Under the Horticulture Mission, India he established a poly house in 2011 covering one acre land. The total cost of the project was INR 37 lakh on which he got subsidy (65%) from the government to encourage farmers. He planted 22000 Gerbera plants in one acre area. The plant costs Rs. 30/-. He planted Gerbera in December 2012 and got produce in March 2013. On an average, he produces 40 flowers from one plant in one year and sells @ Rs. 2.5 per flower.

The annual cost of production of the whole area (one acre) is approximately Rs. 10,00,000. He could earn 6-7 lakh per annum from one acre poly house for four successive years. He markets flowers in Delhi, Chandigarh and very rarely in Karnal. He has also purchased a vehicle to transport his produce in time. He has to start at 1.00 AM in the morning to sell his produce in Delhi market at 4.00 AM. He has motivated fellow farmers in the area. Now Indri and Ladwa blocks have become a hub for protected cultivation. They are growing cucumber, tomato, capsicum (green and coloured). They have registered a firm “Green Biotech” in their name and now from the last two years they are selling nursery to farmers. Sh. Sandeep Kumar, his friend is helping him in this endeavour and they have a WhatsApp group of all farmers who are working on the same line. Success story of Sh. Anil Kumar is a talk of the town. One wonders how a simple visit can transform the life of a farmer and the farming community.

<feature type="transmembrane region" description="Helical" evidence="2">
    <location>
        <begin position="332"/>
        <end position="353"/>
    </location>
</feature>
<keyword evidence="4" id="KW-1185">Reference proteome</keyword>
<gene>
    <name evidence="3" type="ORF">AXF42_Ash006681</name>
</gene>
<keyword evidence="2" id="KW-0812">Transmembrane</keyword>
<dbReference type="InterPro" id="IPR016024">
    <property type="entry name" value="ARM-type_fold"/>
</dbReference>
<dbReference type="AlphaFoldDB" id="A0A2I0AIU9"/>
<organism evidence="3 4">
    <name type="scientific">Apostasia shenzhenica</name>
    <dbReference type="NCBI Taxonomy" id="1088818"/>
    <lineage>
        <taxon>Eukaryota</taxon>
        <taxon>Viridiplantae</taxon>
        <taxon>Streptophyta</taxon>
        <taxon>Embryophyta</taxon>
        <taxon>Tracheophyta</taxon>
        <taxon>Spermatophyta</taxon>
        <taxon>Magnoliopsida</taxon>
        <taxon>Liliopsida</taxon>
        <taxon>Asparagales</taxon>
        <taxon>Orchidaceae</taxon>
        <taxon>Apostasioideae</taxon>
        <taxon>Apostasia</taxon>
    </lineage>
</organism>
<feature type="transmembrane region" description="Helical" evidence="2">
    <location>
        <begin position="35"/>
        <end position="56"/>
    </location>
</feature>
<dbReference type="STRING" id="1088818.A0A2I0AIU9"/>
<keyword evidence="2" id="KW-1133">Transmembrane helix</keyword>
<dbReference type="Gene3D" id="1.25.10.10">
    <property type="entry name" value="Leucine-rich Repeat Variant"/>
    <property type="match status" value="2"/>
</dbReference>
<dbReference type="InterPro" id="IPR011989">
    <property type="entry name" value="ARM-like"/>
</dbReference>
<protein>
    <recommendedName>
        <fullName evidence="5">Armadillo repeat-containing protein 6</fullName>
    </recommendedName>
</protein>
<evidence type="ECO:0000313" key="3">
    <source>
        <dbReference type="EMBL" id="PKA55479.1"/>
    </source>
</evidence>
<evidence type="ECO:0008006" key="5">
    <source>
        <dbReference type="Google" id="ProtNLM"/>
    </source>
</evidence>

5. Success Story of Rotary Disc Drill (RDD)

The rotary disc drill machine was developed at DWR, Karnal under NATP project on mechanization of rice-wheat system, for sowing of wheat into loose straw. It has been found effective for seeding into loose crop residues. This machine is also based on the rotary till mechanism. The rotating discs cut the residue and simultaneously make a narrow slit into the soil to facilitate placement of seed and fertilizer using an offset double disc assembly. Rotary disc drill is more versatile and works under almost all the situations like paddy, cotton, bajra, arhar, sugarcane ratoon with full trash for seeding crops without tillage. This machine can also be used where residue are incorporated in soil and there is no dragging of residue as drilling of seed and fertilizer is guided by double discs. During 2015-16 rabi crop season, wheat was sown by using this machine in the sugarcane field of Sh. Mahender Singh, Village, Bara Gaon, District Karnal with complete thrash cover on the surface. Sowing was done on 12.01.2016.

Using seed rate of 150 kg/ha. The wheat variety PBW 550 was used and it gave 34.3 q/ha yield under too late condition. He used one bag DAP as basal and 2 bags of urea one each just before first and second irrigation, respectively. Five irrigations were applied during the crop growth period. This technology is a boon for sugarcane-wheat crop rotation. Under late harvest of sugarcane, it is not possible to take any inter crop under ratoon. But with the help of this machine additional crop of wheat or other pulse crop like moong bean can be taken and more profit can be earned from the same piece of land. This way Sh. Mahender Singh could earn additional Rs. 50,000/ha by growing wheat in his sugarcane field. This technology also provided a window to increase area under wheat particularly in sugarcane belt, ultimately increasing the production.